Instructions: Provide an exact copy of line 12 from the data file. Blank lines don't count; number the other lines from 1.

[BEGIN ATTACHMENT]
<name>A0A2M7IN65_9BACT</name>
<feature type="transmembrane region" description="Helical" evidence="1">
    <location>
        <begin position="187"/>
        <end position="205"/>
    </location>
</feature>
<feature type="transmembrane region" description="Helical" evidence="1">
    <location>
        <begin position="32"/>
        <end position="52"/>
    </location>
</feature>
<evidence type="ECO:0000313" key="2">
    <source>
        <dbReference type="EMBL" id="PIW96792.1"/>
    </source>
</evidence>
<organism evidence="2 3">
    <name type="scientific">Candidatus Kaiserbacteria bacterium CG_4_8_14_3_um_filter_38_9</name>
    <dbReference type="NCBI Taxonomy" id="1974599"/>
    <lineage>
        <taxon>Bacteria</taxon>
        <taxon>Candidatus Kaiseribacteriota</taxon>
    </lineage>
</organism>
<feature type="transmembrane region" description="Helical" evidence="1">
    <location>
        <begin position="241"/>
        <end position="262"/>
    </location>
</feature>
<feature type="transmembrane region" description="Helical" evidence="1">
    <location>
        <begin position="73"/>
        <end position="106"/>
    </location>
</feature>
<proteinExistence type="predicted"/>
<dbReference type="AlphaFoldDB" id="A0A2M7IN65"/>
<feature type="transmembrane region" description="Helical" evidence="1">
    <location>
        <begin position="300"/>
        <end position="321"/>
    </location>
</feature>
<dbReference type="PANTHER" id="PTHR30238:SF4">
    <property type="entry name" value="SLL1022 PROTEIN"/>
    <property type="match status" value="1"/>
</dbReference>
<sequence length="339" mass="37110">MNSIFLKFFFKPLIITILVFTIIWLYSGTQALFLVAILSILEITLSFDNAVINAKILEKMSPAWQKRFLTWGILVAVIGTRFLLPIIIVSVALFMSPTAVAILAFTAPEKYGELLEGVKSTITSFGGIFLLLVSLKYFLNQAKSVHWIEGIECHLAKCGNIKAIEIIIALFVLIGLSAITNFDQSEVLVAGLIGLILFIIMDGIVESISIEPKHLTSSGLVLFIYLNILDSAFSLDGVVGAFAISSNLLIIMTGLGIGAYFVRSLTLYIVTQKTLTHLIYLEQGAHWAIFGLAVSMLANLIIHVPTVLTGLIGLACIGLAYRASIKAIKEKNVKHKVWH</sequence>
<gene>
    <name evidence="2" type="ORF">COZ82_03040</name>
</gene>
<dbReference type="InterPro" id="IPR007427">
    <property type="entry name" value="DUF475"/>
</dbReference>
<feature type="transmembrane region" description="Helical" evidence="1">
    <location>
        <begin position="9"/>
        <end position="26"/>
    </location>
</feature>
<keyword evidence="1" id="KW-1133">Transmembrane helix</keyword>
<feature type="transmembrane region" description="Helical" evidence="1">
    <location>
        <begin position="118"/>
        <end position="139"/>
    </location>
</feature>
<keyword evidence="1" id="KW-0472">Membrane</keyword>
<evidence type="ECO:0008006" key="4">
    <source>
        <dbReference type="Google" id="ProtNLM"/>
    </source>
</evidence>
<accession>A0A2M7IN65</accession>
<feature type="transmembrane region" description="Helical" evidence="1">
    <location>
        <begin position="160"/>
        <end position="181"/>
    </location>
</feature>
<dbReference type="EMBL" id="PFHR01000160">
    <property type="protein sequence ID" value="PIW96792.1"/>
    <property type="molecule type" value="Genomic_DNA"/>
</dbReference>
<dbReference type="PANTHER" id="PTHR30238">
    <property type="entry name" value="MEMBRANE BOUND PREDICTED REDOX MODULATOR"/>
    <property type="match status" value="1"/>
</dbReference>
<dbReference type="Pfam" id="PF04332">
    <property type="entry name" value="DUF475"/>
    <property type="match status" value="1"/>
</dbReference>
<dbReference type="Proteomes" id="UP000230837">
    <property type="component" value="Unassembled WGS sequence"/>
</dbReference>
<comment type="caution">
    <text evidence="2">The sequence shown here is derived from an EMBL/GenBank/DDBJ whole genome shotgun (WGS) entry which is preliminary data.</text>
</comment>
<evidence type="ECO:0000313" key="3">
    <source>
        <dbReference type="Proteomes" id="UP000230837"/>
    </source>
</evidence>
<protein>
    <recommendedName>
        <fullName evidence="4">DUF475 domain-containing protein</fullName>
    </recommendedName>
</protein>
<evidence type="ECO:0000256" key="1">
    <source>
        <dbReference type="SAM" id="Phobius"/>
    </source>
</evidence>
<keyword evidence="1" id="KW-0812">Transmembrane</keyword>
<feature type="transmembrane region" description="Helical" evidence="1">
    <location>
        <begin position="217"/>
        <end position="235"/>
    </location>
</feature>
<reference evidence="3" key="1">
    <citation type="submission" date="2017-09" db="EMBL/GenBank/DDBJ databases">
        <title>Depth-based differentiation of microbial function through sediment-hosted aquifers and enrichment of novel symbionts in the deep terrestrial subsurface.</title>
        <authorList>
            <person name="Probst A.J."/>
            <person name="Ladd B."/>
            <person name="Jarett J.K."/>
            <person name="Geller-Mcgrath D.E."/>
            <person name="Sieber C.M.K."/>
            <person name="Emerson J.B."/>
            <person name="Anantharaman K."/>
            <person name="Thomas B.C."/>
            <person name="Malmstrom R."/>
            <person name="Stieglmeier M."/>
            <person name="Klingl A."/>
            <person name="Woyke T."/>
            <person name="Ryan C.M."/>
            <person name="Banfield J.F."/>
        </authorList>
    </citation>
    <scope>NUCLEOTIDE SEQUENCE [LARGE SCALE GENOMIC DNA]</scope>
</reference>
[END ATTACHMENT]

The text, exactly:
    </location>